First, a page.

Monday, October 12, 2009

Fall, as you like it


October 12, 2009


Fall, as you like it

It is a crisp fall day in this part of the Northeast, up the Hudson River just miles from the Great Gotham – New York City – but in my mindset I do not see nor feel nor taste nor smell any connection. I am wrong, of course, since this county, Rockland, is now the home mostly of ex-urbanites. My own family, too, came from that direction, although enough decades ago that the cityscape was far different.

I grew up in a pre-Tappan Zee Bridge semi-rural, farming and light manufacturing community, not yet the site of hundreds of cookie-cutter housing developments that were supposed to continue the old neighborhood connection as families sought grass and air and good schools for their post-war families. Such realization occurred, but in early, small developments only. Today’s Heather Lane and Michael Court and Sparrow Run are streets of anonymity, and it is possible to live on them for 30 years and not know a neighbor by sight, let alone name. The lack of front porches, the utter necessity of cars to get anywhere don’t make for social discourse, meeting one another.

If your children are in elementary school, you might see the neighbors at events there, or at sports activities, but soon enough high school graduation comes, and the fellow or woman you talked to once or twice 12 years ago is now in row 3 watching his daughter move on as you see your son get his diploma. You and your neighbor probably will not meet again.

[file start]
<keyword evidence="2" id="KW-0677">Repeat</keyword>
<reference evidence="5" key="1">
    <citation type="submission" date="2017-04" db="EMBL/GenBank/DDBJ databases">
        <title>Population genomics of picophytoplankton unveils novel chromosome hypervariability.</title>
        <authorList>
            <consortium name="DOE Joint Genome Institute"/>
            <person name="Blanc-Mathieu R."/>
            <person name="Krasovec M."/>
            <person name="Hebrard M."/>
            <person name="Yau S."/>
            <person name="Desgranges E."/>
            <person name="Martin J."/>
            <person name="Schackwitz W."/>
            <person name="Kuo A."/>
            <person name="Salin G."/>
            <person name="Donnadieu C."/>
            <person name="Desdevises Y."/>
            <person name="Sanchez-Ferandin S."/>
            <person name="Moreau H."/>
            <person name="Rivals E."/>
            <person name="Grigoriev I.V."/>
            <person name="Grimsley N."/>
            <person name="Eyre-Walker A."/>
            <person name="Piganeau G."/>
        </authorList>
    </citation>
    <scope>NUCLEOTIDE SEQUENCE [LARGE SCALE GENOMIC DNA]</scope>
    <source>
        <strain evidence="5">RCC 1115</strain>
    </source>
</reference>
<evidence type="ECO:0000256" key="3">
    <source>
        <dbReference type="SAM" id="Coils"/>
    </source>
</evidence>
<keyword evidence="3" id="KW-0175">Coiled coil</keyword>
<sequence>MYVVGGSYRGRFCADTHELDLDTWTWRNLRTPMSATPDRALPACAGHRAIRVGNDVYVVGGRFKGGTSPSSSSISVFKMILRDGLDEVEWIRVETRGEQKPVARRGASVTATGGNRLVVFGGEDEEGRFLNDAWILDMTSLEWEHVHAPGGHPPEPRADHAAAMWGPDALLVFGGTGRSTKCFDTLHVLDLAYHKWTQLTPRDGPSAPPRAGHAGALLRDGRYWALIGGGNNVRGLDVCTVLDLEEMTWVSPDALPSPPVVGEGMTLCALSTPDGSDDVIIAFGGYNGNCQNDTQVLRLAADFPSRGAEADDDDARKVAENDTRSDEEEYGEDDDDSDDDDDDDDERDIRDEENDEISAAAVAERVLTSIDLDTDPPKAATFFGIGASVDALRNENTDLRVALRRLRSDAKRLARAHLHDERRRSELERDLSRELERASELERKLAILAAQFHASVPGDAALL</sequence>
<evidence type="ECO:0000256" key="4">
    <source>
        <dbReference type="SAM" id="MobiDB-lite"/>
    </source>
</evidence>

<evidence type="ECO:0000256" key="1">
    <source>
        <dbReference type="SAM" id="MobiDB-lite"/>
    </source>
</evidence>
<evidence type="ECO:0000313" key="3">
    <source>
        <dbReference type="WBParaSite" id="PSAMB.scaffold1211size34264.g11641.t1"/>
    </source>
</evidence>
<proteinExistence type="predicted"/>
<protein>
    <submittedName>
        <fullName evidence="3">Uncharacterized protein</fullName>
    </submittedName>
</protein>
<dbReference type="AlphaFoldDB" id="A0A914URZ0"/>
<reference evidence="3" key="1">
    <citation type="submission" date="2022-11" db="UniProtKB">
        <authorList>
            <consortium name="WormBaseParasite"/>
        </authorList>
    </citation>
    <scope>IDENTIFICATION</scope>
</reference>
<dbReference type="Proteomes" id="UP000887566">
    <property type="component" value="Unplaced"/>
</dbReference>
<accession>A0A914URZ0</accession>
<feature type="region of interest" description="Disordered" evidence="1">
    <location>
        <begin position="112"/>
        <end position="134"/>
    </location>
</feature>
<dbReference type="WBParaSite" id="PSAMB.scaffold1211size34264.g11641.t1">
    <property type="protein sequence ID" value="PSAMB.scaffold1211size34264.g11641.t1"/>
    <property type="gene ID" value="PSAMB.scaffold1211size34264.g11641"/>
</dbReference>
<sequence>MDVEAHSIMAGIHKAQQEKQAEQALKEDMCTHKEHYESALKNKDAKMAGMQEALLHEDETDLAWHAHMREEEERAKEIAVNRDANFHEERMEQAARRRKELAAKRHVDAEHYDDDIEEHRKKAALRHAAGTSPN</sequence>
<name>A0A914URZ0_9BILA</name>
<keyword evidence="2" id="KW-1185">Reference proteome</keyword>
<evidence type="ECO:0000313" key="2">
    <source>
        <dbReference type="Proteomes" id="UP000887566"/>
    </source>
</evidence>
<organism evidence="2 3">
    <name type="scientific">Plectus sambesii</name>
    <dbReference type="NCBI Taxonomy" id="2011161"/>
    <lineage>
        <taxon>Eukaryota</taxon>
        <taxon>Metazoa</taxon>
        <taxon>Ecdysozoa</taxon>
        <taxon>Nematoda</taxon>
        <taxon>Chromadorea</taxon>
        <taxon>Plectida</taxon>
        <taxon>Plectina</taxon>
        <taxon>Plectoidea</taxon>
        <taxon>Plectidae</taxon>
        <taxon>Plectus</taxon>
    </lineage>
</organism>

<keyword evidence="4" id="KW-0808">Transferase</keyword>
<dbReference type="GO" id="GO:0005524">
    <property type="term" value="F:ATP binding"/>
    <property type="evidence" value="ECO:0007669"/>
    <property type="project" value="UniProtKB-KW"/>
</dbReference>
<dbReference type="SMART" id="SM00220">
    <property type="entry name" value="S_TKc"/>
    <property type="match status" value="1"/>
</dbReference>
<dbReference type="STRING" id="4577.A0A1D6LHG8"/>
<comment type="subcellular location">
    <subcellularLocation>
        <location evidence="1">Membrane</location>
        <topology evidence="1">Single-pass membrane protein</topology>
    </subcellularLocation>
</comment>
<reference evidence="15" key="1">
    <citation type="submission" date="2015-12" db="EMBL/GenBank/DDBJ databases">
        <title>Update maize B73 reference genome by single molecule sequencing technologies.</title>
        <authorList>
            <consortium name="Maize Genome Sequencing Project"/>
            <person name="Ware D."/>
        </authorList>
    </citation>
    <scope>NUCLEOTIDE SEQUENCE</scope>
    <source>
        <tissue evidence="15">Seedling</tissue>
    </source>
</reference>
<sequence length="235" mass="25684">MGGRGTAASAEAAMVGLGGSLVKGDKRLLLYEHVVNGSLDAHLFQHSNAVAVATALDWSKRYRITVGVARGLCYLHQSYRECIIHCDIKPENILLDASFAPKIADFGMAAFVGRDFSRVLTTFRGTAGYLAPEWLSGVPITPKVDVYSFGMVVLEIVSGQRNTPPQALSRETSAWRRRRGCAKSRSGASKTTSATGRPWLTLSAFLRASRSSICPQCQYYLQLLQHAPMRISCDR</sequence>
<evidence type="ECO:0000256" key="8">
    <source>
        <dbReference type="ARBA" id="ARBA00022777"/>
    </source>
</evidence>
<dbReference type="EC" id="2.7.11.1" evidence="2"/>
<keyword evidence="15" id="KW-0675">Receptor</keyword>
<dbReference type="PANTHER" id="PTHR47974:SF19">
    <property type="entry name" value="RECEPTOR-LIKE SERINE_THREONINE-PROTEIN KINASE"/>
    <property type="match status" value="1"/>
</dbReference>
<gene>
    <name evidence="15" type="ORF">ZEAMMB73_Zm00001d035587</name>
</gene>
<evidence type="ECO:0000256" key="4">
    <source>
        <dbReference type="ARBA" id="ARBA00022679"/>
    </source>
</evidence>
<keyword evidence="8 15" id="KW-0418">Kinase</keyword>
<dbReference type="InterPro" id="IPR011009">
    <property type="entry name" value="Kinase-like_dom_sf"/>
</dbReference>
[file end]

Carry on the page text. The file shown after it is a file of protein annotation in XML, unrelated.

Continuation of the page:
In my own lucky time in Rockland, before suburbia, I was fortunate to know some neighbors, to sit on then-available front porches, to walk to stores in a downtown, to kick my feet in fall leaves, to take in the crisp air without flavoring by exhaust as yet another SUV goes off to yet another strip shopping center. Fall here and then had a particular smell, too, the wonderful musk dampness of overturned wet leaves; the sharp pungency of bursting colors; the woodsy hint of winter straw, soon to be gathered for insulation in children’s winter huts.

I make no apologies for my dreaminess about and nostalgia for the county of my youth; I appreciate the added diversity a bridge and time have brought; I rail at “progress” but applaud opportunity for others, though the net result of poor planning – deteriorated downtowns, crowded roads, stressed resources, high taxes, anonymity – must forever be assailed if right is to make its  point.

But it is fall, and the great joy in that has its interpretation for the individual. I have stressed mine, and now I say may all enjoy it as they wish, as the season reveals its ties to one and another, maybe all.

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